Facts about Climate Change
To talk about the cause of Global warming, we have to talk a bit about the Industrial Revolution that had happened during the 1800s in the U.S. because this is the root cause that led to all other causes of Global Warming. During this transition, the oil, steel, and car industries had grown into tremendously huge corporations. This was at first very beneficial to the country. Not only did many people began to have better and more resources to use, the country had grown, giving people a higher standard of life, and the modern phase of America had begun to form. This was seen as one of the greatest revolutions that had ever happened to our kind, that every single event happened at this time was a contribution to our evolution as a whole and makes our lives better and easier. But no one knew that this comes at a cost of damaging our world from “burning coal for electricity, using gasoline to fuel vehicles, clear-cutting forests and engaging in certain agricultural practices that remove carbon-trapping vegetation” (Fears 1).
This reason that these activities contribute to the cause of Global Warming is because the gases that are released into our atmosphere during these practices. These gases such as carbon dioxide, water vapor, methane, nitrous oxide, and chlorofluorocarbons causes the greenhouse effect to expand, and in result trapping heat back inside while it is radiating from Earth to space (Shaftel Cause).
According to Shaftel, water vapor is the most abundant greenhouse gas and acts as a feedback to the climate, because as it increases as the Earth’s atmosphere gets warmer (Cause). Carbon dioxide, on the other hand, is a minor compared to water vapor, but it’s one of the most important components of the atmosphere, it is “released through natural processes such as Huang 3 respiration and volcano eruptions and through human activities such as deforestation, land use changes, and burning fossil fuels” (Shaftel Cause). For example, in the process of burning coal or oil combines carbon with the oxygen in the air and make carbon dioxide. These activities resulted in an increased carbon dioxide concentration that is so much higher than before, forcing the Globe to warm quicker. The carbon dioxide level had raised from 280 parts per million to 400 parts per million in the last 150 years.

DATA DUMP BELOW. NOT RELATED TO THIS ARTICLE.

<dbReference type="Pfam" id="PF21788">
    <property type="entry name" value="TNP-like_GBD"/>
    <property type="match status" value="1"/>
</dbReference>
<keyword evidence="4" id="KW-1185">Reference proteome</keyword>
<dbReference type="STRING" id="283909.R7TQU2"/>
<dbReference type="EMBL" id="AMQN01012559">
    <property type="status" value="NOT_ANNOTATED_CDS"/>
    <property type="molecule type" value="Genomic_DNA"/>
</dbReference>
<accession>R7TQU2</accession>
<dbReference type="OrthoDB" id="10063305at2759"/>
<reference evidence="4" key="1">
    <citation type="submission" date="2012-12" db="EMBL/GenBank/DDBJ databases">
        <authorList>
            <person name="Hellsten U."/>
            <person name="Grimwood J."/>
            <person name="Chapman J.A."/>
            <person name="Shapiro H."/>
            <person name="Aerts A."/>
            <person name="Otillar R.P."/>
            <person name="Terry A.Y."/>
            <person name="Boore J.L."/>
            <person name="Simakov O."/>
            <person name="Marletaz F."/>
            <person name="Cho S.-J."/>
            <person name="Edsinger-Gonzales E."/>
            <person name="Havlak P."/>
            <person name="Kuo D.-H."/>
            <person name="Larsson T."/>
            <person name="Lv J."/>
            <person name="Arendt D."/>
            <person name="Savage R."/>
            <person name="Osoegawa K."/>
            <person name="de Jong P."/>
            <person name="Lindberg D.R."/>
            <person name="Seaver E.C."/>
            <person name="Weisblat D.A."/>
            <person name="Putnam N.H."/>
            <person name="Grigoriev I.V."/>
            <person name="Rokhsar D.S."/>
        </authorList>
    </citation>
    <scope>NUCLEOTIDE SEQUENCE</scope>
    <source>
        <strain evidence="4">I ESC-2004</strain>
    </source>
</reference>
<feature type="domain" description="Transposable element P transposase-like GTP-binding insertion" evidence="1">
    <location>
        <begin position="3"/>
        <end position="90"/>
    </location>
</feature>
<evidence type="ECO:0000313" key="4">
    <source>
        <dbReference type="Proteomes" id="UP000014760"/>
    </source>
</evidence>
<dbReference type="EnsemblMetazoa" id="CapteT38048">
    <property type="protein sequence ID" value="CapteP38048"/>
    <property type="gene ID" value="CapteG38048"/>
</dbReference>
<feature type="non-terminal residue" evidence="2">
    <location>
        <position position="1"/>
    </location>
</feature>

Methane, another greenhouse gas produced by both naturally and through human activities, but it is a far more active greenhouse gas compared to carbon dioxide, and is less abundant in the atmosphere. According to Shaftel, methane is produced “the decomposition of wastes in landfills, agriculture, and especially rice cultivation, as well as ruminant digestion and manure management associated with domestic livestock” (Cause). Nitrous oxide is a powerful greenhouse gas produced by “soil cultivation practices, especially the use of commercial and organic fertilizers, fossil fuel combustion, nitric acid production, and biomass burning” (Shaftel Cause). And last, Chlorofluorocarbons (CFCs), another greenhouse gas compound that is synthetic, it is only produced entirely from the industrial origin, and it has the ability to destruct the ozone layer of the Earth. But thankfully, the production of Chlorofluorocarbon is now largely regulated by international agreements (Shaftel Cause).
According to Shaftel, it is concluded in the “Fourth Assessment Report, the Intergovernmental Panel on Climate Change, a group of 1,300 independent scientific experts from countries all over the world under the auspices of the United Nations” (Cause) that it is more than ninety percent sure that the last 50 years of warming of the Earth is caused by human activities. That means most of these excessive amount of green house gases are caused by our activities, so we are those who are responsible for this slow going disaster to the Earth.